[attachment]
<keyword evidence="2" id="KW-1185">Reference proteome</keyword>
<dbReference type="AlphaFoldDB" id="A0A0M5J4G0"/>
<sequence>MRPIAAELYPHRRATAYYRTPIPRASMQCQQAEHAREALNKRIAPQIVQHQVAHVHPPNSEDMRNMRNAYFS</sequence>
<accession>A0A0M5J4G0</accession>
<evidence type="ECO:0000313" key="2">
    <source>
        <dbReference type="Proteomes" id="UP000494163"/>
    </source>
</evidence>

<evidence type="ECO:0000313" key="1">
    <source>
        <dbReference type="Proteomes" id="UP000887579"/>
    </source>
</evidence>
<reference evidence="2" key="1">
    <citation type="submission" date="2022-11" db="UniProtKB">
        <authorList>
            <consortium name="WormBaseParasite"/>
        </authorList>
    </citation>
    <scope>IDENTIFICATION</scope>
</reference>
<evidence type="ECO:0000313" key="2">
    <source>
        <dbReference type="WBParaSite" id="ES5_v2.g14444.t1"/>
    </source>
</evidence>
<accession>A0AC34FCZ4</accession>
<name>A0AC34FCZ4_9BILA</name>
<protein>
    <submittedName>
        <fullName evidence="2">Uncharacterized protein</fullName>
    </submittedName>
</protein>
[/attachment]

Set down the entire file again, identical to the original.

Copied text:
<keyword evidence="2" id="KW-1185">Reference proteome</keyword>
<dbReference type="AlphaFoldDB" id="A0A0M5J4G0"/>
<sequence>MRPIAAELYPHRRATAYYRTPIPRASMQCQQAEHAREALNKRIAPQIVQHQVAHVHPPNSEDMRNMRNAYFS</sequence>
<accession>A0A0M5J4G0</accession>
<evidence type="ECO:0000313" key="2">
    <source>
        <dbReference type="Proteomes" id="UP000494163"/>
    </source>
</evidence>

<evidence type="ECO:0000313" key="1">
    <source>
        <dbReference type="Proteomes" id="UP000887579"/>
    </source>
</evidence>
<reference evidence="2" key="1">
    <citation type="submission" date="2022-11" db="UniProtKB">
        <authorList>
            <consortium name="WormBaseParasite"/>
        </authorList>
    </citation>
    <scope>IDENTIFICATION</scope>
</reference>
<evidence type="ECO:0000313" key="2">
    <source>
        <dbReference type="WBParaSite" id="ES5_v2.g14444.t1"/>
    </source>
</evidence>
<accession>A0AC34FCZ4</accession>
<name>A0AC34FCZ4_9BILA</name>
<protein>
    <submittedName>
        <fullName evidence="2">Uncharacterized protein</fullName>
    </submittedName>
</protein>